published by The Vendome Press is the American version of
I'd like to express here my gratitude
to the editors at The Wall Street Journal, The New York Times,
The Washington Post,
Vogue Paris, Madame Figaro, Elle Decoration France
and to all those who have graced me
with their kind reviews.
Manolo Blahnik famously keeps an archive consisting of a single shoe from almost every pair he designs. They're warehoused in his early 18th-century home in Bath, England, in cabinets but also on tables and in the attic, in bathrooms, in bedrooms and everywhere else. The collection is regularly cited as evidence of his all-consuming obsession with footwear. Yet his house as depicted by Ivan Terestchenko in 'Beyond Chic' (Vendome, 279 pages, $85) is better evidence of the solitary life necessary to creative success. It is a place of innumerable working spaces—of comfortable chairs, warming fires and torrents of books—with the decorator's cold touch nowhere in evidence. Mr. Blahnik's house is like a pair of his shoes: elegant, well-proportioned and far more comfortable than it might appear. And it is appearances that are often at stake in Mr. Terestchenko's 19 beautiful photo essays on the homes of designers as varied as Azzedine Alaia, Ottavio Missoni and Reed Krakoff. The art-deco duplex of Yves St. Laurent is all but a museum of opulent good taste, but you wonder where he sat to eat or read. That would not be a problem in Maxime de la Falaise's comfortably eclectic New York apartment, with its riot of textiles intermingled with couches and dogs. And Nicole Farhi's London townhouse couldn't be more inviting, with its conservatory dining room, its beautiful wooden bar and its traces of everyday life. Some of these houses are show places for the occasional week away: Christian Louboutin's adobe cube in Luxor or Giorgio Armani's St. Moritz ski lodge. More interesting are the ones where you sense the designer living amid inspiration. Dominated by books, records and the detritus of her composer-husband's career, Vanessa Seward's Paris apartment suggests her sensibly chic designs. Though no other image quite gets at the work behind the wonders as the shot of Manolo Blahnik's pantry packed with rust removers, floor wax, enamels and glues. Beyond chic, right to authentic.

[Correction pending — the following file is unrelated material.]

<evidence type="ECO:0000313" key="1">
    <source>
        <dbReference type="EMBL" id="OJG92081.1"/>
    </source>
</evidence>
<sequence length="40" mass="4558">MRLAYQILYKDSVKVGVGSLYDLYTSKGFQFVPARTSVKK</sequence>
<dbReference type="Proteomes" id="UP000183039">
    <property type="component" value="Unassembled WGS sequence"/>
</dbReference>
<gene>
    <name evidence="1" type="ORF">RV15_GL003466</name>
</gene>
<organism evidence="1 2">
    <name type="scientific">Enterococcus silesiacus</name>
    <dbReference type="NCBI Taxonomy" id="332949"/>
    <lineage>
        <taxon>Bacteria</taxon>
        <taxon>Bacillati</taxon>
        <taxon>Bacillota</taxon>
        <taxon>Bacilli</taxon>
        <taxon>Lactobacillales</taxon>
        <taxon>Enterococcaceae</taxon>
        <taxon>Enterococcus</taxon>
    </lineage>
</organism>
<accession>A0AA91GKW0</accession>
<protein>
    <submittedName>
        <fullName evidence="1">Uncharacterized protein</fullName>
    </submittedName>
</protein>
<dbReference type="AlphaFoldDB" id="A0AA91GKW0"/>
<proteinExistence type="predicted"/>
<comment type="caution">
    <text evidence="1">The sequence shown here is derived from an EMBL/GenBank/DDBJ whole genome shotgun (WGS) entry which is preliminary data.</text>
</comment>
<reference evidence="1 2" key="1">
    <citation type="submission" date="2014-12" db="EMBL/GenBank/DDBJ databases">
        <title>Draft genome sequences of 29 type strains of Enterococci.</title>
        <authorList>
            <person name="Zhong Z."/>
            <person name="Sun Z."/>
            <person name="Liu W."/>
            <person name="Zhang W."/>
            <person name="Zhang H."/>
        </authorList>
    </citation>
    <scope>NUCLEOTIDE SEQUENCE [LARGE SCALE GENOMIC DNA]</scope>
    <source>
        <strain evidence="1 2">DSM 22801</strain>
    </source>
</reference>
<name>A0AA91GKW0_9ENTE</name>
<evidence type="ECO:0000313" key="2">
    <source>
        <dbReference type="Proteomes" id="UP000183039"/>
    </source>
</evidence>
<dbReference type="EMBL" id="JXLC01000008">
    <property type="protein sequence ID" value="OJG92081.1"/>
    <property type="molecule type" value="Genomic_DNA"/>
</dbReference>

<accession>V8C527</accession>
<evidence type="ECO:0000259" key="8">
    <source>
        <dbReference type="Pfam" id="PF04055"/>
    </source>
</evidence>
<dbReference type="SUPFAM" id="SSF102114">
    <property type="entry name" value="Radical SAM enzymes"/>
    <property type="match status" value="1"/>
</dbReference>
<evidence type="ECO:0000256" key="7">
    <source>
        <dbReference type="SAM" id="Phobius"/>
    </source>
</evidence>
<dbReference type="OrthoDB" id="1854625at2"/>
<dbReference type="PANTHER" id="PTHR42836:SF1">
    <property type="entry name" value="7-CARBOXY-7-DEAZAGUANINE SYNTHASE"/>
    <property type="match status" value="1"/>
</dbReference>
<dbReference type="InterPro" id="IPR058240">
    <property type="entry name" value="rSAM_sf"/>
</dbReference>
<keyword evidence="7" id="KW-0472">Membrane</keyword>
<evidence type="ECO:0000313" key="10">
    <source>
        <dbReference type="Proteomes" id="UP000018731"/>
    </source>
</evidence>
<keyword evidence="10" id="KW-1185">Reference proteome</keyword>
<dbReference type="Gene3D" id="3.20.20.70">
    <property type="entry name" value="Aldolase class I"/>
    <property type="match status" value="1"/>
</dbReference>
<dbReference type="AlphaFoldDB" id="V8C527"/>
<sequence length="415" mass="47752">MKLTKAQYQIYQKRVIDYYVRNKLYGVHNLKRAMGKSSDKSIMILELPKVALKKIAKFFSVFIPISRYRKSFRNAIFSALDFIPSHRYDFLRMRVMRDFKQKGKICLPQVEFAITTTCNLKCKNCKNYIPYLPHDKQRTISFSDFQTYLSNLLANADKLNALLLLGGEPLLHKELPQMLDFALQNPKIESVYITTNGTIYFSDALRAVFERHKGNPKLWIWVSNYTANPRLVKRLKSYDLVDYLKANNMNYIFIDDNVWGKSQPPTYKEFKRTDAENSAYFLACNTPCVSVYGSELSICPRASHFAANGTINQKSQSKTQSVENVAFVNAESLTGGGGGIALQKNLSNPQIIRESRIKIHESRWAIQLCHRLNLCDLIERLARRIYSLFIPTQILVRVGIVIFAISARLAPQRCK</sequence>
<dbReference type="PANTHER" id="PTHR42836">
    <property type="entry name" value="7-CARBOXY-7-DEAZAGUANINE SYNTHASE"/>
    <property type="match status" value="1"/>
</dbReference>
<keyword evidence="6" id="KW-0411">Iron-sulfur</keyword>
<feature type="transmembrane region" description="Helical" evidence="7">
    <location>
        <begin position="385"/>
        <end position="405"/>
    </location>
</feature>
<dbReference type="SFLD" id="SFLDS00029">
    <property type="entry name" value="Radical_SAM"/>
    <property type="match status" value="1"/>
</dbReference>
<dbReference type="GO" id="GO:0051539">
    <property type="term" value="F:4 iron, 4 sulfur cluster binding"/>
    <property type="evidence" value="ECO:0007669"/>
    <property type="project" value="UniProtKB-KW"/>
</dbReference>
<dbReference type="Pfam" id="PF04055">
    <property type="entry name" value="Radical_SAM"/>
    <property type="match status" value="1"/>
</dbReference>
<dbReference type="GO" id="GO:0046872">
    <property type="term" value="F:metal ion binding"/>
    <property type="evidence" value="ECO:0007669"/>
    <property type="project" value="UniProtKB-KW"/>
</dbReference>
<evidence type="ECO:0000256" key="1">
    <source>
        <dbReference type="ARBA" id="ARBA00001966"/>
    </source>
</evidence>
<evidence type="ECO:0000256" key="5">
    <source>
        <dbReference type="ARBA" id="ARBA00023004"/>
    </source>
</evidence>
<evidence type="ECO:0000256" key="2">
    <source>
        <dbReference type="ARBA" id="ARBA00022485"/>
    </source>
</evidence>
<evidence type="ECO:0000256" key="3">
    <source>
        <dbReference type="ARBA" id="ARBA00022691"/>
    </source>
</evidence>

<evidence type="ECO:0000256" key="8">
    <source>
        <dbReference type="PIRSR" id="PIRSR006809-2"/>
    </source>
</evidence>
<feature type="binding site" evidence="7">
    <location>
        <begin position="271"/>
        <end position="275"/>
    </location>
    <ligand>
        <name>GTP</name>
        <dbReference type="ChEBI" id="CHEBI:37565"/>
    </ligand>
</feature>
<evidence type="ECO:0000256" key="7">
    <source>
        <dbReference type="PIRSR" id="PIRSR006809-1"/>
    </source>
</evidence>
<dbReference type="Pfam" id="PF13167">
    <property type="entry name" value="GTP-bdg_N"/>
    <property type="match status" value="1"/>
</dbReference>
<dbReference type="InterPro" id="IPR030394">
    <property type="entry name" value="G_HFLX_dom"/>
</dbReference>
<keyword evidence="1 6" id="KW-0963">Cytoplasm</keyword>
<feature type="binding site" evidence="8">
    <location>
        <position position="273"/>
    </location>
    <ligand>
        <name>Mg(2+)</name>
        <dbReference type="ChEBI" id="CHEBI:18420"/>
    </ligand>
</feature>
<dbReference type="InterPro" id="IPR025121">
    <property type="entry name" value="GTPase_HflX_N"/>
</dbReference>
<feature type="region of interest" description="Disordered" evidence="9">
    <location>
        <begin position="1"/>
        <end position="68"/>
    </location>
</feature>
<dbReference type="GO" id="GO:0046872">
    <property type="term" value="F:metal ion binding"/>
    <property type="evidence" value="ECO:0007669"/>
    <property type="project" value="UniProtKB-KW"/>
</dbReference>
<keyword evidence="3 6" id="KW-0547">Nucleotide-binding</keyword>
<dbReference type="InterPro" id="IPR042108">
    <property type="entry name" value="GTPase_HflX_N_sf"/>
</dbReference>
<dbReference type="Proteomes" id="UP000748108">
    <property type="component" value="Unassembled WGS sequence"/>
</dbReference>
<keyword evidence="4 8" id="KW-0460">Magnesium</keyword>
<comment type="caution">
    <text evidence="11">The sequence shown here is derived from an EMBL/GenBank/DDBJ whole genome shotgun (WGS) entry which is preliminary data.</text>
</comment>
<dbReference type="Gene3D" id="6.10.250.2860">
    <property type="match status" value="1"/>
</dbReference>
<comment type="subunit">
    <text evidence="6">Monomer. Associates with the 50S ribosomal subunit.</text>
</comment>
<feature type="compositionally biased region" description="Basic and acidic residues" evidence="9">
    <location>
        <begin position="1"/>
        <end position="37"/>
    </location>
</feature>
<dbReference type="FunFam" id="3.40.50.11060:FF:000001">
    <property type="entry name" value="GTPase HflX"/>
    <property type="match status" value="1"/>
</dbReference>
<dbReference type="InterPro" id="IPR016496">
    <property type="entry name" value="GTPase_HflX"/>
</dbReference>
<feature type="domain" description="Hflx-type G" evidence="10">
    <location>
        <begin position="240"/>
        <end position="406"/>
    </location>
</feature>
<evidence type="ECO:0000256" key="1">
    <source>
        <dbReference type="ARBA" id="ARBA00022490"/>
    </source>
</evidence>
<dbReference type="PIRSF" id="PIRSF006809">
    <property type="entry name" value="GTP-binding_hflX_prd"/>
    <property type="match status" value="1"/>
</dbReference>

—The Editors - THE WALL STREET JOURNAL
For those who want to see how another creative tribe lives, there’s BEYOND CHIC: Great Fashion Designers at Home (Vendome, $85), by Ivan Terestchenko. Here are more people who have a knack for finding old castles; or a stunning old factory, as did Azzedine Alaïa; or an elegant Victorian house in Bath, as did Manolo Blahnik; or what Nicole Farhi calls home, a former military hospital built in 1700. Terestchenko’s book has thousands of details to linger over and, thankfully, not much text. The pictures say enough.